Sunday, April 16, 2017

The big forget...

We’ve all had that moment when we forget that word in mid-sentence or we forget where we placed an item (our keys, our phone).  In that fleeting moment we have that fear which hits us as with an exclamation point: “Am I losing my memory?” It’s concerning at least and frightening at best.   If we are past 30 years old and are honest with ourselves, we all have had this moment.  We see a close relative, maybe our Aunt Gert or Uncle Henry, exhibiting signs of memory loss. We see a commercial touting the new drug which will slow the progression of Alzheimer's. This is when we say “Please, please God, don’t let this be me”. We push down that fear and panic. We relegate it to a hidden compartment inside of ourselves each time these feelings arise.

I’ve recently been dealing with a parent who is suffering from memory loss.  She has been diagnosed with vascular dementia. My brother and I are trying to be there for my mother, emotionally and physically.  We listen and nod at pauses in her speech as she searches for that lost word. We want and need her to see that she is okay. The memory loss is wearing her down, mentally, spiritually and physically. We stop by her apartment to check on her; to make her a meal; to take out her trash.  We assure her that we’ll always be there as we stuff down our concerns. These concerns come to us late at night as we lie in bed hoping for a few hours of sleep so that so that we may escape our present day reality. Throughout the day we do those things which need to be done. We put on a brave face even though, internally, our emotions move from deep sadness to anger to frustration. We tell ourselves that we are doing what needs to be done, yet continue to worry that it may not be enough. There is no pill, no amount of alcohol which can dull the pain or remove us from this new reality.

The most difficult, heart wrenching thing about it is to hear your parent acknowledge the fact that he or she is aware that they are losing their memory. They say they know friends and family are worried. Truth be told they are concerned as well.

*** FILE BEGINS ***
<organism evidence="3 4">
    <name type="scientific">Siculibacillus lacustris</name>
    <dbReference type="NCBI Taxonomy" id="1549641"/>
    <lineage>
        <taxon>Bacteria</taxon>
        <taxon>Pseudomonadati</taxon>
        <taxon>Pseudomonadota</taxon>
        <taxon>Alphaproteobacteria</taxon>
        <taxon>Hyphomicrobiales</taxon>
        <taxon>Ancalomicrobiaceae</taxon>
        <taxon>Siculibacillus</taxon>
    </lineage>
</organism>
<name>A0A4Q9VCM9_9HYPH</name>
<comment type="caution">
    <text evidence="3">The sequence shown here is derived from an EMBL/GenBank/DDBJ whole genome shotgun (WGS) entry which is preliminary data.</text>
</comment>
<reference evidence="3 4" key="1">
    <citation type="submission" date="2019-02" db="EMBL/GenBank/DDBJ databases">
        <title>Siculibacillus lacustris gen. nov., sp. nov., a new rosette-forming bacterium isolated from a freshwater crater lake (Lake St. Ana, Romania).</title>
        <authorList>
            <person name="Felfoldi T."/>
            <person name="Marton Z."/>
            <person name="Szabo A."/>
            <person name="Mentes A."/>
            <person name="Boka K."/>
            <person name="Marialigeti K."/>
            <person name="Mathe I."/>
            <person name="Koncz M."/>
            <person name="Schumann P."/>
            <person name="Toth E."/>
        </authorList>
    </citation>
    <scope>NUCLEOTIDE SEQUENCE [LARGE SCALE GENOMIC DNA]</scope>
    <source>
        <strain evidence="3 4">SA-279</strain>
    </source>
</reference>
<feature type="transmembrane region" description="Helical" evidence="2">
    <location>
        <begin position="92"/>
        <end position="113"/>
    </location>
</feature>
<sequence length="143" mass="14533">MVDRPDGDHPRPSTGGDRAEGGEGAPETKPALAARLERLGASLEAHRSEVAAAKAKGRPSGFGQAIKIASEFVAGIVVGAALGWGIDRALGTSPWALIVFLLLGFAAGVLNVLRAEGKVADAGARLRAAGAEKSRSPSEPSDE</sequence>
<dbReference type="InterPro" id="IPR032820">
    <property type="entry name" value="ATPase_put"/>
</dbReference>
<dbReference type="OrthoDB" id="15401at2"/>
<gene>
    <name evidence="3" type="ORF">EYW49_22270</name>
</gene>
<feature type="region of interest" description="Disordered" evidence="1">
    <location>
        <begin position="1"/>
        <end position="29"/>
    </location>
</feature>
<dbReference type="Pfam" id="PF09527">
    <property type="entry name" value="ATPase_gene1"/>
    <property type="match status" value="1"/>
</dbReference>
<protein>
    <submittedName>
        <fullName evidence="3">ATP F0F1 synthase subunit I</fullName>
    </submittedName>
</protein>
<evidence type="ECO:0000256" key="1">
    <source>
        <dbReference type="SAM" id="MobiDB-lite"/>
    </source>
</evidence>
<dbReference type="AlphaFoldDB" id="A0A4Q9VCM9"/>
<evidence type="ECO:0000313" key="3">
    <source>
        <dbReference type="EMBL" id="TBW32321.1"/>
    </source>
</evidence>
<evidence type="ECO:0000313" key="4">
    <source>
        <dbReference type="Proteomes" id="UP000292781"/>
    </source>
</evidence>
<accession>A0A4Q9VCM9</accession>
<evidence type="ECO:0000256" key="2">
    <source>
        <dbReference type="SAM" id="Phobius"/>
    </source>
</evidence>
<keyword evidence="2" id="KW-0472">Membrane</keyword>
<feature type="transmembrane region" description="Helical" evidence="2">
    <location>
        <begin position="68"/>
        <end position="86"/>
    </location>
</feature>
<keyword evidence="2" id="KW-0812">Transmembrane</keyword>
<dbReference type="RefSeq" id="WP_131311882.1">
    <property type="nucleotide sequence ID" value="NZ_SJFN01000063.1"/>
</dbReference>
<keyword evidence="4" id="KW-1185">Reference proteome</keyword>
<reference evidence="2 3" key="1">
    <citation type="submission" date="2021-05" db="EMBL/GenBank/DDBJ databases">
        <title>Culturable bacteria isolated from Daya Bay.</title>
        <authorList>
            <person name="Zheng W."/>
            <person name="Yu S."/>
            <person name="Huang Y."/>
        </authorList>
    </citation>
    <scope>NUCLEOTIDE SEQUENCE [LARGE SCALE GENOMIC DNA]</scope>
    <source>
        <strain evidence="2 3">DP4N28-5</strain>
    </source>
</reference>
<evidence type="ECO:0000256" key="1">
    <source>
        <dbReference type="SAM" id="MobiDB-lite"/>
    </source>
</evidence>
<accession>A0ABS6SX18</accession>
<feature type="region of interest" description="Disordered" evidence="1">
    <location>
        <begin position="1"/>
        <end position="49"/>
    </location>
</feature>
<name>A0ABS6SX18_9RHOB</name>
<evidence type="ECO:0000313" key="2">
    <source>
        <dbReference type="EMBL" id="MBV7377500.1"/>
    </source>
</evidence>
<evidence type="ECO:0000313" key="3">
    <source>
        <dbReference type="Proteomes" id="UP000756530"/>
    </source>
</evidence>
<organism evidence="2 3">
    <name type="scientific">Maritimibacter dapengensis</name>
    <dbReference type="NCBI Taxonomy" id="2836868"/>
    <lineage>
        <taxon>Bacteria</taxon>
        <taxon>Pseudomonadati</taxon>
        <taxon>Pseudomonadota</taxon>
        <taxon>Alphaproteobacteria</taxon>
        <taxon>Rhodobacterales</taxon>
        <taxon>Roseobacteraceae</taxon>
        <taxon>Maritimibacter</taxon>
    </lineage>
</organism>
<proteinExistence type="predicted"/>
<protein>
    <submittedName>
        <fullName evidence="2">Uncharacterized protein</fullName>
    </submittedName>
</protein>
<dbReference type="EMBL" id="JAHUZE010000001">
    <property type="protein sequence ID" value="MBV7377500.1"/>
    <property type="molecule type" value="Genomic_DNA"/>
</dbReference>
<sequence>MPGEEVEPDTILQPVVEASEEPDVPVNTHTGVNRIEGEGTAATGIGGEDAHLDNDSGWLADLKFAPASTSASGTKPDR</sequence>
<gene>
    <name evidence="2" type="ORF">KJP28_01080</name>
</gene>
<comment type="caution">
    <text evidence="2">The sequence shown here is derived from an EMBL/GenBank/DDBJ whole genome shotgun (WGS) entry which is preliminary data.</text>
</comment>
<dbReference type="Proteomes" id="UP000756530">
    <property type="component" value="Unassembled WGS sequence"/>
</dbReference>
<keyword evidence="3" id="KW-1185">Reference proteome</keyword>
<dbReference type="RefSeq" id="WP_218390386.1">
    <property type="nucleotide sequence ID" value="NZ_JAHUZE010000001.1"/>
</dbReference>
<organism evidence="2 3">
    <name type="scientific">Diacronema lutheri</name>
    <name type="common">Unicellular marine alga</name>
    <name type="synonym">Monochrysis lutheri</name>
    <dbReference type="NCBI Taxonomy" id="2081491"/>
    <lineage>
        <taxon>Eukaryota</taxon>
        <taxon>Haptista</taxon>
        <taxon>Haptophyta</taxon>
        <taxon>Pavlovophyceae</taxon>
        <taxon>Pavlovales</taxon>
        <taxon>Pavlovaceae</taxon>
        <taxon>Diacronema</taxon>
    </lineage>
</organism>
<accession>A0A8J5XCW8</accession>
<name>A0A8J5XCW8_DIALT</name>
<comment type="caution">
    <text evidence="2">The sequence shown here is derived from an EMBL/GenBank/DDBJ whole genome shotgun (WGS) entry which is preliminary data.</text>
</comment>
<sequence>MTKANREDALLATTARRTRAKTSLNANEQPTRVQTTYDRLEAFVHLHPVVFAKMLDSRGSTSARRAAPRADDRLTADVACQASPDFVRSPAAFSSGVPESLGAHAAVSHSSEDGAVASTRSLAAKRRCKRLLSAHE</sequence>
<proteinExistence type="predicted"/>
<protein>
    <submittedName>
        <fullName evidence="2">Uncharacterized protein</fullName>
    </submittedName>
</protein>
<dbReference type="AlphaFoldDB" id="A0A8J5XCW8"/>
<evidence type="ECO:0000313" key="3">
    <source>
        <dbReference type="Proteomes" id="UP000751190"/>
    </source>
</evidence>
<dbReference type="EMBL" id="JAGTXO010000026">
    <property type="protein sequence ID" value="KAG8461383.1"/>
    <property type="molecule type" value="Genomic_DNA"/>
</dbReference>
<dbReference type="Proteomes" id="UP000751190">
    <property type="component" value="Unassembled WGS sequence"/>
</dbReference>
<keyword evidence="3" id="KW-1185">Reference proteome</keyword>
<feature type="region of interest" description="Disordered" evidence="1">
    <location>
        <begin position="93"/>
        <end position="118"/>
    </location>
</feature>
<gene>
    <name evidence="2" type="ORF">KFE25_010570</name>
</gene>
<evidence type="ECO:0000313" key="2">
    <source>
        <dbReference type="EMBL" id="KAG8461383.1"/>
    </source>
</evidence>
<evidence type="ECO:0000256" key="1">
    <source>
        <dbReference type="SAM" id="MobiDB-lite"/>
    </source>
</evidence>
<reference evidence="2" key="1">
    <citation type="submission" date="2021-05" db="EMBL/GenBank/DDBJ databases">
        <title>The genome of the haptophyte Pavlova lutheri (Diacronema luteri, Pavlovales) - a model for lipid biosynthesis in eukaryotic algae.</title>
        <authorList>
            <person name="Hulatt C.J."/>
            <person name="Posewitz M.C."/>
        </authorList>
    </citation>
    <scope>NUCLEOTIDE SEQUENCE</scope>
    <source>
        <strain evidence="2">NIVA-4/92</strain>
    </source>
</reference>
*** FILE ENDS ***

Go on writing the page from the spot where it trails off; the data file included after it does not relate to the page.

Today was Easter Sunday. We gathered at Mom's as we do every Easter. We tried to make things normal and light hearted.  We tried to avoid looks of concern as our mother would pause as she was talking or relaying a story.

After the meal, after the clean-up and time spent with Mom, we said our “I love you’s.” We said our goodbyes.  A few hours after returning home I felt compelled to return to my mother’s apartment.  She said that she was happy to see me.  I wondered if she realized that I had been with her just two hours before.  I wanted to let her know that I was there for her, to listen or to just spend time.

My mother said today that she realizes her memory is failing. She said that she did not want to be a burden to her family.  Isn’t that the thing we all fear most? Losing our memory or becoming physically and/or psychologically dependent on our family?

I remember when my grandfather (my mother’s father) began suffering from memory loss. He had undergone a thorough work up at a hospital renowned for diagnosing memory impairments in Omaha, Nebraska. The tests were inconclusive yet the doctors said that they suspected Alzheimer’s dementia.  Back then there were no medications to slow or prevent further memory loss like there are today. My grandfather voiced his concerns regarding his memory loss as he struggled against the fading away of his memory.

The first signs of his deteriorating memory involved difficulties in doing his activities of daily living. Then there was the driving. He would get lost when navigating through Bedford, Iowa. This was a small Iowa town in which he had grown up and had lived for 70 years.  

I remember the phone call from my grandfather late one night after my grandmother placed him in a nursing home. My grandfather said that he knew he was becoming forgetful. He said he feared he was losing his mind. My grandfather was from hardy stock. He was a tall, strong man whose ancestors hailed from the Netherlands.  He was an Iowa farmer who was also an intellectual. He was a person who, although always present, lived a life of the mind.  Typically, he would rise at 5 in the morning to read the Des Moines Register or the New York Times before he would begin his chores. Would he have been born at a different time in different circumstances I am sure he would have become an attorney. He loved the law and the significance it played in our lives. 

Tomorrow my brother and I are taking my mother to a geriatric specialist.  We are hoping that he will provide us answers to my mother’s failing health and memory loss. We want to give our mother hope that things can get better.  We hope that for her sake (and ours) we will get those answers. We pray fervently that she is not a victim of the big forget.